What are the Extended and High SMAS Techniques?

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With Mitz and Peyronie who described the anatomical layer of Superficial Musculo-Aponeurotic System (SMAS) in 1976, innovation in facelift surgery techniques followed. Two enduring techniques which yield reliable, as well as natural long lasting results, are the extended and the high SMAS techniques.

Extended SMAS Technique

The extended technique was first popularised by Dr Stuzin from Florida in the United States. The skin incision remains similar to all other facelift procedures. The incision starts in the temporal hairline (just above the sideburns) or just in front of the ear and the sideburn extending behind the ear and depending on the type of incision (short scar or long scar), extending into the hairline. After widespread undermining of the skin towards and very close to the nose and the corner of the mouth, the SMAS is accessed on the zygomatic or the cheekbone skeleton, and is undermined all the way towards the apple of the cheek (Fig 1). Resuspension of the undermined SMAS against the skeleton or underlying stable tissues then achieves the lift. Finally, the skin is closed over the lifted SMAS.

Figure 1 (The extent of the skin undermining and the neck incision in an extended or high SMAS Facelift technique).

The advantage of this technique is that it is a powerful tool in addressing ageing and the descent of the mid cheek. Combined with neck rejuvenation and eyelid lift techniques, it consistently provides reproducible, natural long lasting results. The technique requires broad and deep experience including a very good understanding of the anatomy of the SMAS. The learning curve is rather steep and the facial nerve is under threat during surgery. The widespread facelift surgery skin flaps are ultimately resuspended with the excess being excised. Post-operative recovery shows a similar profile to other SMAS based techniques described thus far in the series. Relatively prolonged post-operative swelling and risk of partial skin flap loss are amongst the drawbacks of the surgery (Fig 2).

Figure 2 (Extended SMAS technique for access to the midface and cheek).

High SMAS Technique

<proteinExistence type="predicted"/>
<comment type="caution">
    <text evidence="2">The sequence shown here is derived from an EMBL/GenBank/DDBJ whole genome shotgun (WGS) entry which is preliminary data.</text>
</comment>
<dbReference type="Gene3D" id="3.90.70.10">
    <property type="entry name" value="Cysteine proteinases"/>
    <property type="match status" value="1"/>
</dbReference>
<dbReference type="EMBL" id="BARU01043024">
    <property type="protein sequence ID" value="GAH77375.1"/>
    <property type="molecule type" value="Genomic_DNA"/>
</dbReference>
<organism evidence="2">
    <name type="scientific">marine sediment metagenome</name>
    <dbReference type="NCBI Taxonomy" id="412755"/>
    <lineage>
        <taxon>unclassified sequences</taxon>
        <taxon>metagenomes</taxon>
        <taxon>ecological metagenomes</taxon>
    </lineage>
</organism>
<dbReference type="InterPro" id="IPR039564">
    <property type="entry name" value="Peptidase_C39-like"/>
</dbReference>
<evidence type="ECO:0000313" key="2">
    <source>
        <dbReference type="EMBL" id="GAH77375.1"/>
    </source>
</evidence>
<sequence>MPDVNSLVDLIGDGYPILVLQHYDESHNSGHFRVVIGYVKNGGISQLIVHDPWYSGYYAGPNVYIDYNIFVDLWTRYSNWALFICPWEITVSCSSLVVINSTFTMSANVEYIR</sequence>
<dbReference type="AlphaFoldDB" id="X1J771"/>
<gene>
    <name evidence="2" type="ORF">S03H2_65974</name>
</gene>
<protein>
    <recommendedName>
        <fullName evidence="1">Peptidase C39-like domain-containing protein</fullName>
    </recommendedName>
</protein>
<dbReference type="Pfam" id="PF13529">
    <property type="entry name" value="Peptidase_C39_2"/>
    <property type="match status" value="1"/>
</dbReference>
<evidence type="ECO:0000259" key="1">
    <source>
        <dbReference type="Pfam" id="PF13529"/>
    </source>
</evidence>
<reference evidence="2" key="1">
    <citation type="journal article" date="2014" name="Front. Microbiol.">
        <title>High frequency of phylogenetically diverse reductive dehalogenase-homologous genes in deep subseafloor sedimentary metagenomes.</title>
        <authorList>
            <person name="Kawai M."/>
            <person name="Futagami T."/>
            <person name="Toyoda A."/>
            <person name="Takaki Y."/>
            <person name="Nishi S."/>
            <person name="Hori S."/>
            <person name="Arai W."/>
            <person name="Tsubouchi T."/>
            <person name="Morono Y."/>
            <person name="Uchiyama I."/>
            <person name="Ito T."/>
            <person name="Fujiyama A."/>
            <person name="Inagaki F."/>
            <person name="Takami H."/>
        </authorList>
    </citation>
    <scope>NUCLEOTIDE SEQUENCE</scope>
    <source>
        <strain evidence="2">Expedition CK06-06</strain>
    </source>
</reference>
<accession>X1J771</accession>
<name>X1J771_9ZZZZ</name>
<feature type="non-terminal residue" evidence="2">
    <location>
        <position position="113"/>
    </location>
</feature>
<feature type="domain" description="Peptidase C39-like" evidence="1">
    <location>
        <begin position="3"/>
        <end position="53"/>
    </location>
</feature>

Another SMAS facelift surgery technique popularised by the gifted Texan surgeon Fritz Barton, similarly yields powerful mid cheek results, whilst addressing the rest of the face and when combined with neck lift and eyelid procedures, produces excellent long lasting natural outcomes. In this technique after widespread undermining of the skin towards the nose, corners of the mouth and extending into the neck, the SMAS is accessed above the zygomatic or cheekbone in the temporal region. After undermining towards the apple of the cheek, the SMAS is resuspended against the deep temporal fascia achieving a lift. The facelift skin flaps are then closed after excision of the excess skin.

Similar to the extended SMAS technique, the widespread undermining of the facelift skin flaps does mean a prolonged post-operative swelling and there is risk to the facial nerve branches even in the most experienced of hands. In our next blog we will be discussing composite face and neck lift surgery.

Figure 3 (High SMAS facelift technique for access to the mid-face and cheek).


All illustrations are reproduced with permission Farhadieh RD, Bulstrode N, Cugno S: Plastic and Reconstructive Surgery: Approaches and Techniques,Wiley & Blackwell, London, UK, 2015.

Dr Ross Farhadieh
Dr Farhadieh is an internationally renowned Australian qualified and trained Plastic Surgery. He holds fellowship qualifications in Plastic Surgery from Royal Australian College of Surgeons, Royal College of Surgeons (England) as well the European Board of Plastic Reconstructive Aesthetic Surgery. He has multiple clinical subspecialty fellowships in Cosmetic, Pediatrics as well as Microsurgery from World Leading institutes in London.
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